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INDEPENDENCE — The Grayson County Board of Zoning Appeals and Zoning Administrator Lisa Barker have been dropped as defendants in a lawsuit that alleges the Board of Supervisors denied a special use permit for a spiritual retreat center because of religious beliefs.
In June, the Board of Supervisors denied a special use permit for The Oracle Institute, which planned to build a non-denominational spiritual retreat center in the Wilson District.
Oracle President Laura George contends that the permit was denied based on religious beliefs, not on legitimate criteria that can be considered. A June public hearing regarding Oracle’s request for a special use permit was marked by dozens of church leaders speaking out against the retreat. Few opponents cited any objections that the board could legitimately consider in denying the permit request.
Later, the board voted to re-hear George’s request.
Judge Brett Geisler heard pre-trial motions during a hearing in Grayson County Circuit Court on Oct. 29. The judge did not make any decisions, instead he will consider a list of motions and arguments over the next month or so.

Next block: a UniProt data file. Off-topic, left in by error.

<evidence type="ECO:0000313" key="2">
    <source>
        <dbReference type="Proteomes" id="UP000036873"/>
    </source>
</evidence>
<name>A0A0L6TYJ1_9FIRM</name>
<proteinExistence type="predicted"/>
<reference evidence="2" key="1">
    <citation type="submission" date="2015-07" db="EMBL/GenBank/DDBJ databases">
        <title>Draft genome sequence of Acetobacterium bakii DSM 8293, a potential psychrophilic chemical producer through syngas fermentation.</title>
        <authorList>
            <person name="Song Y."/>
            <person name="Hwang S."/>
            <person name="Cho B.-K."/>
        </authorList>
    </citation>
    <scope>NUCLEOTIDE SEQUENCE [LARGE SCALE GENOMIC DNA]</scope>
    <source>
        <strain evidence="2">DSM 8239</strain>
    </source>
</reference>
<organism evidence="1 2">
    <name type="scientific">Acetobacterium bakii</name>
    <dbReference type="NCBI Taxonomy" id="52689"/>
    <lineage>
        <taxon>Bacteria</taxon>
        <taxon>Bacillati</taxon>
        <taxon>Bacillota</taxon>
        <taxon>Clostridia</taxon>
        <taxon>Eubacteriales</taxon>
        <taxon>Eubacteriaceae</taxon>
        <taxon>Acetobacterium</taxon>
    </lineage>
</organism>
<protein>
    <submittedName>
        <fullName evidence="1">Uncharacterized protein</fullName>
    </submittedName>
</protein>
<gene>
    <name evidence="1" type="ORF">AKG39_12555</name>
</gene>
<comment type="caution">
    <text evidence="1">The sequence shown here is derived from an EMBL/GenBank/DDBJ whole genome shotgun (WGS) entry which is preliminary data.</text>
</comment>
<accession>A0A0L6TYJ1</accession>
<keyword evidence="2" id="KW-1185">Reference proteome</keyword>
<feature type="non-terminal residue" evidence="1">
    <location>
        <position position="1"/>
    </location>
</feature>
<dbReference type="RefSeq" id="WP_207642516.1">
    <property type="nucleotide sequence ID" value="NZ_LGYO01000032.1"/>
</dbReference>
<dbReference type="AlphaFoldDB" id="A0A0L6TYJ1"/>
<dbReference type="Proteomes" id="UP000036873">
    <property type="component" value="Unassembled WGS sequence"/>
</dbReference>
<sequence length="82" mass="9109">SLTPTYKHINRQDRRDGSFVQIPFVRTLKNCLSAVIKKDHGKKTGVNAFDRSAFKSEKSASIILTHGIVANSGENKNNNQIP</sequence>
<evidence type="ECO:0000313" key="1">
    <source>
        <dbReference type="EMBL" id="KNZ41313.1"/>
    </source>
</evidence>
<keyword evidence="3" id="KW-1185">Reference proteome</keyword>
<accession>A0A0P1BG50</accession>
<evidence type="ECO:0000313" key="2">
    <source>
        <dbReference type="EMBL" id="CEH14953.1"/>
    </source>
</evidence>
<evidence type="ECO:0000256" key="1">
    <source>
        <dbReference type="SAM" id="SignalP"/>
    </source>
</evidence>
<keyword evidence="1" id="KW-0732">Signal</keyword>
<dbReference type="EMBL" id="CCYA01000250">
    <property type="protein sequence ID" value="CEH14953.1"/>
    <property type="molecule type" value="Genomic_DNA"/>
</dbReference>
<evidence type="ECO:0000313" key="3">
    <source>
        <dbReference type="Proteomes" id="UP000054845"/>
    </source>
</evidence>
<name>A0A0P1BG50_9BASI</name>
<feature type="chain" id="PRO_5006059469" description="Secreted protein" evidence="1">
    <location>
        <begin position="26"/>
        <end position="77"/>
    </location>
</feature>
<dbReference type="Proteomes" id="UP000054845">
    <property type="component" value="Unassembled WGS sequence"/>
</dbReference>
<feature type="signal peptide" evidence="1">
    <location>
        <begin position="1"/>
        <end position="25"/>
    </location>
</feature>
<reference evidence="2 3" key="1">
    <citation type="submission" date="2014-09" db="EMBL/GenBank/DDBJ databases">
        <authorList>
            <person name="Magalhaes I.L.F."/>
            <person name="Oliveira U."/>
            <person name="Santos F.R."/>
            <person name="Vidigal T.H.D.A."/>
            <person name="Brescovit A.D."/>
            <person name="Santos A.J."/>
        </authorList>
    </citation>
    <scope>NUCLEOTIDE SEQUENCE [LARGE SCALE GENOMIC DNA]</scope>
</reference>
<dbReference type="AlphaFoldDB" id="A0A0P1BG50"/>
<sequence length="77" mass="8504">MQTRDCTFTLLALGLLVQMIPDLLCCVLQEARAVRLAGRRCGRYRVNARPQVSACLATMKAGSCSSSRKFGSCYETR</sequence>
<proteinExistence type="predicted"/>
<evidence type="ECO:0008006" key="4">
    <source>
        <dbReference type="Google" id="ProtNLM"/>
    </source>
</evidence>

Attorneys agreed prior to the hearing that Barker and the BZA be dropped from the suit because they had no involvement in the Grayson County Board of Supervisors' June decision. Supervisors — both as a board and individually — are named as defendants.
Attending the hearing were: George and attorney John “Jack” Donahue, of The Rutherford Institute of Charlottesville; County Administrator Jonathan Sweet and Susan Waddell, an attorney filling in for attorney Jim H. Guynn of Guynn, Memmer & Dillon, P.C. of Salem. Three interested citizens also sat in the courtroom.
County attorneys have filed a motion to dismiss the case in its entirety. Other motions include dropping The Oracle Institute from the suit (Waddell argued that the institute has no standing in the case since it is not an affected property owner) and removing individual supervisors from the suit.
Donahue explained that George is president of The Oracle Institute and a managing member of Amethyst Acres, LLC (the property owner.) Because George, Oracle and Amethyst are inter-related, it is appropriate that Oracle be named as a plaintiff in the suit, he said.
Donahue argued that supervisors, as a board and individually, do not have legislative immunity, particularly in regard to alleged violations of the federal Religious Land Use and Institutionalized Persons Act, which prohibits religion-based discrimination in zoning and land use matters.
Geisler asked for additional documentation from attorneys to support their arguments. Attorneys have about a month to fulfill Geisler's request.